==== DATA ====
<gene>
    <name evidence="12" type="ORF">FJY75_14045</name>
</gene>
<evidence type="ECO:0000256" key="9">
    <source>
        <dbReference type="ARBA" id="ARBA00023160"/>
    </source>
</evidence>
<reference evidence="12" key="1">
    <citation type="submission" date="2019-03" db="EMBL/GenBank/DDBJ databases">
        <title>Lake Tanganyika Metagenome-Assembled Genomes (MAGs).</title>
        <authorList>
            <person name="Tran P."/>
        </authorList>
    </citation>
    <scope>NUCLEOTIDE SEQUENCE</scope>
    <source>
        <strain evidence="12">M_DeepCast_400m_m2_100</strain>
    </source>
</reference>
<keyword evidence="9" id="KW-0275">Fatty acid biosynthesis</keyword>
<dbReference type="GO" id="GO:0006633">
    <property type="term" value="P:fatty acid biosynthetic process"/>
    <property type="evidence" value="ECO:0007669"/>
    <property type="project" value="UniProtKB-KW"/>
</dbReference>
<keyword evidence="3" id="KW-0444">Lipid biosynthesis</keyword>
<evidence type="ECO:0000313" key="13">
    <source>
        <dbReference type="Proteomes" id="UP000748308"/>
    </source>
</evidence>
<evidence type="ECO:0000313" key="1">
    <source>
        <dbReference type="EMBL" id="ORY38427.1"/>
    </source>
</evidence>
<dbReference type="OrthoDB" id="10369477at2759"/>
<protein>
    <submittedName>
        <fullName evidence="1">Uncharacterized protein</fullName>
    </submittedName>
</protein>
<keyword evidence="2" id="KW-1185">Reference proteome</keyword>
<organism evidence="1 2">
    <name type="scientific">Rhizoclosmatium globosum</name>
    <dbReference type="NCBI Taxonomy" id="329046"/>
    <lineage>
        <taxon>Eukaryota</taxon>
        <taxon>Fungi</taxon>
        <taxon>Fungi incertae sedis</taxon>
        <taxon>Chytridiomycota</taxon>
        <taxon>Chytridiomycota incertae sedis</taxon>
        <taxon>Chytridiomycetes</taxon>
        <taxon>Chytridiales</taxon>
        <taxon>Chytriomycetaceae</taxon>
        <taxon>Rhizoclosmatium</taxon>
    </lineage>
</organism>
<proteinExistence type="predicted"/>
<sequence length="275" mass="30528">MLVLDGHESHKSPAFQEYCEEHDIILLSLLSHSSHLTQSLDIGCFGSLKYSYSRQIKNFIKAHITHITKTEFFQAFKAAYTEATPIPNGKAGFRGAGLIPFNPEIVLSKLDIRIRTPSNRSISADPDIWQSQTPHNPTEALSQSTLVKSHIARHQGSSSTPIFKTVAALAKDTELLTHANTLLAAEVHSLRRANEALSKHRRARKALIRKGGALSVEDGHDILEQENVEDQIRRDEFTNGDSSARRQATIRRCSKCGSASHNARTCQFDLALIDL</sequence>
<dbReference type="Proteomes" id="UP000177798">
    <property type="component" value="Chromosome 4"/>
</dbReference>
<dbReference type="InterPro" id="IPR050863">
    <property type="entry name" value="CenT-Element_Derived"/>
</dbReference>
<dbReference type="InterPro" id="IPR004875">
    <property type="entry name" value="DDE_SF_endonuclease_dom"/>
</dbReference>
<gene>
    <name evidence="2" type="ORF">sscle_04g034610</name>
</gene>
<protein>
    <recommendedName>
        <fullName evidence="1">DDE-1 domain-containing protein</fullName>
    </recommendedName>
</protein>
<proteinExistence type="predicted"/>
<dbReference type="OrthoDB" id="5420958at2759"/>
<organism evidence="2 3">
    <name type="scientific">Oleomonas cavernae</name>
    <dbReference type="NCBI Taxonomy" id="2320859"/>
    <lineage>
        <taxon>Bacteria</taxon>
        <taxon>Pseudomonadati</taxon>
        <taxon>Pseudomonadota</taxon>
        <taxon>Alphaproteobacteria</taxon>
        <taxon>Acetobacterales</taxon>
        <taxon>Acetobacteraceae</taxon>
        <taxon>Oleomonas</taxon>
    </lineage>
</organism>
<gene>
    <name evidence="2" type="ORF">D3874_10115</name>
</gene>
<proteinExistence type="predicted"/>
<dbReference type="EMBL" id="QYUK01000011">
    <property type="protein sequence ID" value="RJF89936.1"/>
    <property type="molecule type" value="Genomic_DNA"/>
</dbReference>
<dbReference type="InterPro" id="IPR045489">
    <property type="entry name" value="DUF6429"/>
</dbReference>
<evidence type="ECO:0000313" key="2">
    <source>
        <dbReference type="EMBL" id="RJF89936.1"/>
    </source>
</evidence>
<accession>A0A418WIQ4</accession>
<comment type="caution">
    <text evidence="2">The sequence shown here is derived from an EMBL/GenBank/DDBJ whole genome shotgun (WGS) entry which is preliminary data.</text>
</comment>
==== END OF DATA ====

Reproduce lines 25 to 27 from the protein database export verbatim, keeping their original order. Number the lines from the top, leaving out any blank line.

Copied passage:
    <property type="project" value="UniProtKB-KW"/>
</dbReference>
<keyword evidence="3" id="KW-0444">Lipid biosynthesis</keyword>